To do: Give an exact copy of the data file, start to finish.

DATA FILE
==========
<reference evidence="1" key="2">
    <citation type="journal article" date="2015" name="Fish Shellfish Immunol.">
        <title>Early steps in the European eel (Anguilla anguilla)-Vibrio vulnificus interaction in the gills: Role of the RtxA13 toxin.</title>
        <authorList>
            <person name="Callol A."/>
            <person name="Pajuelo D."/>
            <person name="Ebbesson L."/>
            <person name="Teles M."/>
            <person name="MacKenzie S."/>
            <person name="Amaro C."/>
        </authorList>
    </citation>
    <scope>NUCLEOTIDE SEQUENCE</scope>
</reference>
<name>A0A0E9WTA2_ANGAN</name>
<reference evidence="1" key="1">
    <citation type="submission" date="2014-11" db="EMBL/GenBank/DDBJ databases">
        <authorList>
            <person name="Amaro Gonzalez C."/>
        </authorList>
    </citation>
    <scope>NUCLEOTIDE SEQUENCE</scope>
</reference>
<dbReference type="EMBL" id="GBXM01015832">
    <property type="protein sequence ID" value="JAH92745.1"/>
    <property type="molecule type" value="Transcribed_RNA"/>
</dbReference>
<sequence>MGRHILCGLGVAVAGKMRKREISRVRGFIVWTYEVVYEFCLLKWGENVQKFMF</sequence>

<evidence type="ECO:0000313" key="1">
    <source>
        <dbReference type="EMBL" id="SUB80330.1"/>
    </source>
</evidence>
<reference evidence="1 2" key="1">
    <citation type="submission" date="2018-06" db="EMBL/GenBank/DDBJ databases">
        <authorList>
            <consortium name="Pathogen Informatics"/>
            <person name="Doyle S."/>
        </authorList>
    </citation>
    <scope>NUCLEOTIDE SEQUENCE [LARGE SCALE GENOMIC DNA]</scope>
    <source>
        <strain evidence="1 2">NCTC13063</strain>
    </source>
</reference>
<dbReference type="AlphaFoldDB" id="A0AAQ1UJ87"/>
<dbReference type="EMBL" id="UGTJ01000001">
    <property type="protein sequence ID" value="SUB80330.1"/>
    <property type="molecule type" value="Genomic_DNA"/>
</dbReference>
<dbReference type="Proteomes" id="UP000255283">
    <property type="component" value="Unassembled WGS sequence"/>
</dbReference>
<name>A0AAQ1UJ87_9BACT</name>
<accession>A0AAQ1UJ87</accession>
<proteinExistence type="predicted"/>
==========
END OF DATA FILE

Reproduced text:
<reference evidence="1" key="2">
    <citation type="journal article" date="2015" name="Fish Shellfish Immunol.">
        <title>Early steps in the European eel (Anguilla anguilla)-Vibrio vulnificus interaction in the gills: Role of the RtxA13 toxin.</title>
        <authorList>
            <person name="Callol A."/>
            <person name="Pajuelo D."/>
            <person name="Ebbesson L."/>
            <person name="Teles M."/>
            <person name="MacKenzie S."/>
            <person name="Amaro C."/>
        </authorList>
    </citation>
    <scope>NUCLEOTIDE SEQUENCE</scope>
</reference>
<name>A0A0E9WTA2_ANGAN</name>
<reference evidence="1" key="1">
    <citation type="submission" date="2014-11" db="EMBL/GenBank/DDBJ databases">
        <authorList>
            <person name="Amaro Gonzalez C."/>
        </authorList>
    </citation>
    <scope>NUCLEOTIDE SEQUENCE</scope>
</reference>
<dbReference type="EMBL" id="GBXM01015832">
    <property type="protein sequence ID" value="JAH92745.1"/>
    <property type="molecule type" value="Transcribed_RNA"/>
</dbReference>
<sequence>MGRHILCGLGVAVAGKMRKREISRVRGFIVWTYEVVYEFCLLKWGENVQKFMF</sequence>

<evidence type="ECO:0000313" key="1">
    <source>
        <dbReference type="EMBL" id="SUB80330.1"/>
    </source>
</evidence>
<reference evidence="1 2" key="1">
    <citation type="submission" date="2018-06" db="EMBL/GenBank/DDBJ databases">
        <authorList>
            <consortium name="Pathogen Informatics"/>
            <person name="Doyle S."/>
        </authorList>
    </citation>
    <scope>NUCLEOTIDE SEQUENCE [LARGE SCALE GENOMIC DNA]</scope>
    <source>
        <strain evidence="1 2">NCTC13063</strain>
    </source>
</reference>
<dbReference type="AlphaFoldDB" id="A0AAQ1UJ87"/>
<dbReference type="EMBL" id="UGTJ01000001">
    <property type="protein sequence ID" value="SUB80330.1"/>
    <property type="molecule type" value="Genomic_DNA"/>
</dbReference>
<dbReference type="Proteomes" id="UP000255283">
    <property type="component" value="Unassembled WGS sequence"/>
</dbReference>
<name>A0AAQ1UJ87_9BACT</name>
<accession>A0AAQ1UJ87</accession>
<proteinExistence type="predicted"/>